• Use creative as well as traditional methods to identify potential candidates. In the process, make sure that you are not misrepresenting your situation or creating legal or ethical problems.
  • Have your options in place when you are ready to move on a particular candidate.

How Do Identify and Bring In A COO? Five Suggestions

Situation: A company’s Board is pressing the CEO to hire a COO to oversee operations. The Board’s concerns include succession planning for the CEO and a desire for the CEO to put more focus on the vision and strategy of the company. There are no current candidates within the company. How do you identify and bring in a COO?

Advice from the CEOs:

  • Think beyond roles and responsibilities and consider how you would describe the ideal candidate. This includes attitudes and behaviors, talents, experience, and essential skills. Map these attributes and use them to guide your recruitment and selection process.
  • Increasingly, companies are using a values-based process to evaluate personnel both for promotion and outside selection. Tony Hsieh of Zappos talks about this in his book “Delivering Happiness.” This doesn’t substitute for skills and experience, but helps to identify candidates who will help to strengthen your company’s culture.
  • Assure that you have a full process in place that will help you to recruit and select a good candidate. If it has been a while since you last recruited a high level executive, consider securing outside resources to assist. One of the CEOs even hires a 2nd expert to vet the recommendations of the primary expert.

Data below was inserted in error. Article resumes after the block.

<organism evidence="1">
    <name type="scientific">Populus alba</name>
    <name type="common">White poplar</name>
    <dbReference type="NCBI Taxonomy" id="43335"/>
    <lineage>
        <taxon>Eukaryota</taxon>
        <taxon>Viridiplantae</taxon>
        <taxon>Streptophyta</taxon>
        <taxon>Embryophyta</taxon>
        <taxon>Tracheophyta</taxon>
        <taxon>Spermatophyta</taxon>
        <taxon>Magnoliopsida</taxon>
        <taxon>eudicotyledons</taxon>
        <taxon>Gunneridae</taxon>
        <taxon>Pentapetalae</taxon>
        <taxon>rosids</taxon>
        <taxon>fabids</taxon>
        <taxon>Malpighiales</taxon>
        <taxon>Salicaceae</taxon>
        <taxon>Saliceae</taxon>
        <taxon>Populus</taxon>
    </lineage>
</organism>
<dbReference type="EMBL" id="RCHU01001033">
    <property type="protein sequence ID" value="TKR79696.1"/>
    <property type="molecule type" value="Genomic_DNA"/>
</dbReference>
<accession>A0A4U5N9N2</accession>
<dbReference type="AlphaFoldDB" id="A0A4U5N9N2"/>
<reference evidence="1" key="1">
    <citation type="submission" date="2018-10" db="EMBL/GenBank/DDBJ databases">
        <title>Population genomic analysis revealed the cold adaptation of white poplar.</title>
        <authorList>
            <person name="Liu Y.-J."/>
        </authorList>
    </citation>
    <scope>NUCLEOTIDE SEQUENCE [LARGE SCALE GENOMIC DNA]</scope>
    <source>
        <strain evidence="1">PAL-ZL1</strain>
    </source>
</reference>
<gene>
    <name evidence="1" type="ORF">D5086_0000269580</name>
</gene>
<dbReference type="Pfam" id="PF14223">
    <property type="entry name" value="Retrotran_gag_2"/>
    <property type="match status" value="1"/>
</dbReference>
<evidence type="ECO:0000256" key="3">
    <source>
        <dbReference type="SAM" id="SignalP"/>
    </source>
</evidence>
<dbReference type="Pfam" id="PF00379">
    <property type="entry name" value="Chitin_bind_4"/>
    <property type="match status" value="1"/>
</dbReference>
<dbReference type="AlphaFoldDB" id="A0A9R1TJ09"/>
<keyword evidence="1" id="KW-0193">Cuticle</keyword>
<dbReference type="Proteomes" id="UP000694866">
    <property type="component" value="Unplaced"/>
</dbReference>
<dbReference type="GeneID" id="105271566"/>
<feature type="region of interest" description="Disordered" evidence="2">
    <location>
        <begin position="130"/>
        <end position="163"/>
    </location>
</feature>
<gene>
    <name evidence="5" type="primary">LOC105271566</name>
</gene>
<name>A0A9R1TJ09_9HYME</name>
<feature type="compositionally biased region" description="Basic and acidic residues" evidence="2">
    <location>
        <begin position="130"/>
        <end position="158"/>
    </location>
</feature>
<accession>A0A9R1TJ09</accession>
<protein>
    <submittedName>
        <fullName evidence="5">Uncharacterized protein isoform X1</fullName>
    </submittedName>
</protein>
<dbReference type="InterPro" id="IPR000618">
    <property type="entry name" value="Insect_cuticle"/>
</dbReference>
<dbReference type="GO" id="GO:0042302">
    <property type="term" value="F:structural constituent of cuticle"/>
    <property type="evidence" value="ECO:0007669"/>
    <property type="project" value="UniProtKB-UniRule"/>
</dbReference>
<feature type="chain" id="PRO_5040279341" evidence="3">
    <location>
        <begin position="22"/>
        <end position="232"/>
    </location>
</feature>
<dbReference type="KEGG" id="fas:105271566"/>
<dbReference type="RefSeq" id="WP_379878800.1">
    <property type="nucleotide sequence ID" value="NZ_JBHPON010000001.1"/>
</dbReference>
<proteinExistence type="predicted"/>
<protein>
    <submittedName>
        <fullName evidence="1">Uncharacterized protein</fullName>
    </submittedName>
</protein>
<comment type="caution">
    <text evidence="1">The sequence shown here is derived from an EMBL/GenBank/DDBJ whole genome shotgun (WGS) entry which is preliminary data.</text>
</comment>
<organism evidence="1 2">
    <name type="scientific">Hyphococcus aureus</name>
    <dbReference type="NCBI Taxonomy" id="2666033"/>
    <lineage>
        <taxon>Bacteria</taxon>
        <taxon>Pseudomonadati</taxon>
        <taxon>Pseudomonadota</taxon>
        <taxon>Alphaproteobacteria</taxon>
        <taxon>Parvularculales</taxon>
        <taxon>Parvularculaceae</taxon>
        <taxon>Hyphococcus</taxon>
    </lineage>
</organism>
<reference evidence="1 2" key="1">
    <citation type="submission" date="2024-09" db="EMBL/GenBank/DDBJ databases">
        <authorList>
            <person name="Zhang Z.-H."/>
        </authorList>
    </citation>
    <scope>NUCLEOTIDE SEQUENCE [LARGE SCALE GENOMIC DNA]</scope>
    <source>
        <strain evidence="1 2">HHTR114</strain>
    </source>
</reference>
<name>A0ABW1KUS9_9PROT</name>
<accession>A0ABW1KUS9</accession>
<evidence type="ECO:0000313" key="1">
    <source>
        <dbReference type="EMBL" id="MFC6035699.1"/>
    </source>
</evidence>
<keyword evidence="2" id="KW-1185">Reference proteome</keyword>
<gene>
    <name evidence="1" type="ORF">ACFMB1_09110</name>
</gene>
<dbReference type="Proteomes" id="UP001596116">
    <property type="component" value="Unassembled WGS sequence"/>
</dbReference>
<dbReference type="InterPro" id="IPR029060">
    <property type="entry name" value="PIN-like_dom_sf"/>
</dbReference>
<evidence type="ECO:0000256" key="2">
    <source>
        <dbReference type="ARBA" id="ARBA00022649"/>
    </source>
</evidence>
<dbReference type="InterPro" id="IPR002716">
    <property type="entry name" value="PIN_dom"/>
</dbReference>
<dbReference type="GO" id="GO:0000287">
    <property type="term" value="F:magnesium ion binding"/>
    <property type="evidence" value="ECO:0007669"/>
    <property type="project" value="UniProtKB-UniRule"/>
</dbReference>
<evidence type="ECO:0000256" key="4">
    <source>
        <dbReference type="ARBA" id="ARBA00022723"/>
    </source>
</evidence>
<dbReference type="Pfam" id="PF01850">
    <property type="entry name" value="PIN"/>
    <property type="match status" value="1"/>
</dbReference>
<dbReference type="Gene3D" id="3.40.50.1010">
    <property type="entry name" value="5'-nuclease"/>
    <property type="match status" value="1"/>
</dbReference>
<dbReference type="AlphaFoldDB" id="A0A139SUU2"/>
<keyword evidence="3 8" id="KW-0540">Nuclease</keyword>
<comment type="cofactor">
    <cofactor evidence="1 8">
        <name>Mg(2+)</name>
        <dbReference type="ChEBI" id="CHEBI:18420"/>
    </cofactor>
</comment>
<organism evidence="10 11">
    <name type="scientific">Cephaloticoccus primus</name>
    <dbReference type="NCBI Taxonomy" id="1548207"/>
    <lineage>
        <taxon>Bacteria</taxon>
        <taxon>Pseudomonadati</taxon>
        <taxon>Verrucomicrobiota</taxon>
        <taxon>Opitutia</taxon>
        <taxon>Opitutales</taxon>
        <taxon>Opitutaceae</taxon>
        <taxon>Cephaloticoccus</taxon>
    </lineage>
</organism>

• Where can you look for good candidates?
    • Talk to your key vendors about who is really good in the industry. Look for a high potential individual in another company who doesn’t have room to grow in their current situation.
    • Also look at related industries where there will be cross-over knowledge and skills.
    • Don’t overlook the military. Talented officers are regularly rotating out of the services – people who have exceptional experience leading and motivating people.
  • On-boarding a new senior executive is different from a lower level employee. If you choose the right individual and they fit your culture, this will ease the process. Be aware that some of your current senior employees will likely be upset that they were passed over and may be difficult. If you haven’t done this in some time, it is worthwhile to secure counsel on the best ways to bring a new COO on-board.

Key Words: COO, Operations, Succession, Candidate, Role, Responsibilities, Attitude, Behavior, Experience, Values, Process, On-Boarding

How Do You Unify Culture in a Geographically Diverse Company? Six Ideas